In June 1984, the Indira Gandhi government in India ordered a military assault on the Darbar Sahib (Golden Temple) in Amritsar, codenamed ‘Operation Blue Star’. Led by the Indian army, it was ostensibly aimed at ‘flushing out’ Sant Jarnail Singh Bhindranwale and his associates from the holy shrine.

This is the first of a two-part series exploring the events of June 1984 in an attempt to unpack its psychological, social and political after-shocks. Read the second part here.

Three decades later, the calamitous event of June 1984 continues to be perceived in diametrically opposite terms by the Indian state and mainstream media, and the Sikh community and diaspora. This difference in perceptions persists despite senior Indian politicians confessing in recent times that the operation was a blunder.

A report published by the Citizens for Democracy titled, ‘Report to the Nation: Oppression in Punjab‘ (which was banned in 1985), sums this up well: 

“The contrast between ‘Operation Blue Star’ and ‘Ghallughara’ [holocaust] as two different perceptions of the same reality is symptomatic of the wide gap between the official version and the people’s recollections of what really happened at the Golden Temple when the army attacked it in June 1984. Listening to the gripping eye-witness accounts of those who were inside Golden Temple at that time, we felt the need to tell the truth, the as-yet untold story and in the process to correct the Government’s version as put out by the Army, the Press, the Radio, the TV and the White Paper.”

Lingering trauma

Sikhs worldwide commemorate the week from 1-8 June as Ghallughara (meaning ‘holocaust’) week. The earlier Ghallugharas included looting, plundering and atrocities committed against the Sikhs in the 18th century. Thousands of innocent women and children were slaughtered in those pogroms.

Notably, the global Sikh community, which includes not just ‘hardliners’ or ‘radicals’ but the overwhelming majority of Sikhs around the world, including those who have “moved on”, acknowledge the fact that Operation Blue Star had an indelible impact on the Sikh psyche and had only resulted in deterioration of the situation in Punjab between 1984-1994. Apart from hurting Sikh sentiments, the military assault proved to be a catalyst for more militant violence in Punjab.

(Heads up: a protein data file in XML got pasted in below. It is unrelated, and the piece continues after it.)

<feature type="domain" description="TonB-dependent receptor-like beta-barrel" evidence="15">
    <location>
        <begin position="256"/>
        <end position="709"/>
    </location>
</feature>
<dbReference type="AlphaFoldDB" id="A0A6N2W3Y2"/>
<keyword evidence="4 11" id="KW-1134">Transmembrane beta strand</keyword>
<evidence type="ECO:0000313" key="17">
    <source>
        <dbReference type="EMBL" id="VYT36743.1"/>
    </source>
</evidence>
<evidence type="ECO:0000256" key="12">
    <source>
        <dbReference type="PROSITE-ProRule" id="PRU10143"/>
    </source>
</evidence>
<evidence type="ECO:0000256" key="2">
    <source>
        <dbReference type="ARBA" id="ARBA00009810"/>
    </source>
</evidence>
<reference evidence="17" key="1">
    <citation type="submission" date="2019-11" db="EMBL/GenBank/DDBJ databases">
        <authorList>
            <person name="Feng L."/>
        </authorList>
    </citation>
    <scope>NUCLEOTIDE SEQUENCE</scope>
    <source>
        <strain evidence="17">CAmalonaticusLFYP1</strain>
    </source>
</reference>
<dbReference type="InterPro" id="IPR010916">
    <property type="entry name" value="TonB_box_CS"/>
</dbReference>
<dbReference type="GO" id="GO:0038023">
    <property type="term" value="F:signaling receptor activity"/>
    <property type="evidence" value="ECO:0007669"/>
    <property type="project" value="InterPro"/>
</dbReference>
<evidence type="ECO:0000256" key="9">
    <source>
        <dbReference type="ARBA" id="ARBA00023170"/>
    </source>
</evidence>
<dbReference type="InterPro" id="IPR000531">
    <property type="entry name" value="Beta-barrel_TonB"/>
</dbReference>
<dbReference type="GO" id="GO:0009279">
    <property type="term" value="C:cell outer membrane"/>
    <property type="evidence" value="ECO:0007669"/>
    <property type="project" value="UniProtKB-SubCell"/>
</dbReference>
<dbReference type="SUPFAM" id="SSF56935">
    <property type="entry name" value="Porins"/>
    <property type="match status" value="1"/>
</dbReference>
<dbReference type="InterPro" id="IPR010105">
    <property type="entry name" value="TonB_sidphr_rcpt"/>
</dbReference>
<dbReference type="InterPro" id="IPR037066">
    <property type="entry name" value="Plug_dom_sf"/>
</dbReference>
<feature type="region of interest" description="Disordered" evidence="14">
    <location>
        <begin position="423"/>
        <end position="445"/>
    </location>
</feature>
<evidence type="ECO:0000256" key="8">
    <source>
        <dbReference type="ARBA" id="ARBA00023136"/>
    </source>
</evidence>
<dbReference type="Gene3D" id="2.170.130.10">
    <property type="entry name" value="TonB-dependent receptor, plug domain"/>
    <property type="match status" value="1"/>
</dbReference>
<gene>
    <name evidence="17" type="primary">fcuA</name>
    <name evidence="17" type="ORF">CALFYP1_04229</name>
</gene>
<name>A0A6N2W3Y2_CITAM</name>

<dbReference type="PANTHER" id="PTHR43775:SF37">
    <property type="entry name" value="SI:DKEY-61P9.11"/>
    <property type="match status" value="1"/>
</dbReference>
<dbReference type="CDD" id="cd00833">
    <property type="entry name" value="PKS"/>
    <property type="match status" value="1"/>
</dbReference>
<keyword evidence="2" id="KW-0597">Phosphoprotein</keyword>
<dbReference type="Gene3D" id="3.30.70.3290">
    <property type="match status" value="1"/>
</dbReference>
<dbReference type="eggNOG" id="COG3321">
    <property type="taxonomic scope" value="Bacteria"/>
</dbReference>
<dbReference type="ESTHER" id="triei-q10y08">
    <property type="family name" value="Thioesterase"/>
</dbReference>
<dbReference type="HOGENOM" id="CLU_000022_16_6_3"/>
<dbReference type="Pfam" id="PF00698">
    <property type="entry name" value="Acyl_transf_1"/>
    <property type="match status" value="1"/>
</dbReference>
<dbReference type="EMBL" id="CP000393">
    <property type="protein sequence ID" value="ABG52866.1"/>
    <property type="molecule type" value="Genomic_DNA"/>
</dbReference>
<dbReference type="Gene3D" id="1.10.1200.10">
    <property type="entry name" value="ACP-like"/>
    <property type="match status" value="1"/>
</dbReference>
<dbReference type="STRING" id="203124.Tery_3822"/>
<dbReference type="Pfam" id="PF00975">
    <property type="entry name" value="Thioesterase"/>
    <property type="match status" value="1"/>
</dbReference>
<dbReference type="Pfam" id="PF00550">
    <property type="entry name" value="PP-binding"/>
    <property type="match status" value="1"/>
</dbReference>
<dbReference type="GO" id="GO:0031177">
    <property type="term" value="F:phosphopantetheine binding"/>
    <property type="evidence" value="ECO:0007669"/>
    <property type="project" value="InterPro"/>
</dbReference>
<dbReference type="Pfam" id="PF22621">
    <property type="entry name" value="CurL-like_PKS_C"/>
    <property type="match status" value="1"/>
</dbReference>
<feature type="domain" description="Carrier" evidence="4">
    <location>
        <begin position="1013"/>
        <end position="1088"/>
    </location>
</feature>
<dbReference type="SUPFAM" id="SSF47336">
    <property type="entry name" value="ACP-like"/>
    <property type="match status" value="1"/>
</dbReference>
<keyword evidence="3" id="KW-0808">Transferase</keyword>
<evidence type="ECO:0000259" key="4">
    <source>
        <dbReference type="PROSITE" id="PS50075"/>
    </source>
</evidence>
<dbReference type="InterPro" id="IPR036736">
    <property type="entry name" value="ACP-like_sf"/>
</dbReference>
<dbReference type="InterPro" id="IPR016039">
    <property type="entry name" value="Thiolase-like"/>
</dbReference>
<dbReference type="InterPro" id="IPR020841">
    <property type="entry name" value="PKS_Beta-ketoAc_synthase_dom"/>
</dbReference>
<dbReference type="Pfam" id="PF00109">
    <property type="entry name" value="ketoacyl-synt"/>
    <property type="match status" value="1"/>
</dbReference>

Also read ‘Tensions Between Indian Sikhs and the Diaspora Need to End’

What more, following the bloody military campaign, Captain Amarinder Singh, the present Chief Minister of Punjab, had resigned from Parliament and the Congress Party to register his protest.

As the operation unfolded, thousands of pilgrims who had come to pay obeisance on the Martyrdom Day of Guru Arjan Dev (the fifth Sikh Guru) on 3 June, found themselves stranded in the Darbar Sahib. Many were even killed in the attack.

Yet, it isn’t just about the loss of lives of innocent pilgrims, but also the damage caused to the temporal seat of the Akal Takht, which enraged the Sikh community.

The government attempted to restore the damaged Akal Takht after the Operation. It was later pulled down and rebuilt by the Sikh community. | Photo: WC

The differences in the government’s version and that of the Sikhs are evident from the figures of casualties and the damage caused to the Darbar Sahib. The official casualty figure of 492 seems grossly underestimated as thousands of pilgrims were stranded in the complex at the time of the military action.

There is not an iota of doubt that Sikhs, as a community, have faced numerous upheavals even before Operation Blue Star, and have refrained from victimhood. But, it is highly insensitive to not acknowledge the pain and trauma caused to the Sikhs by this cataclysmic event.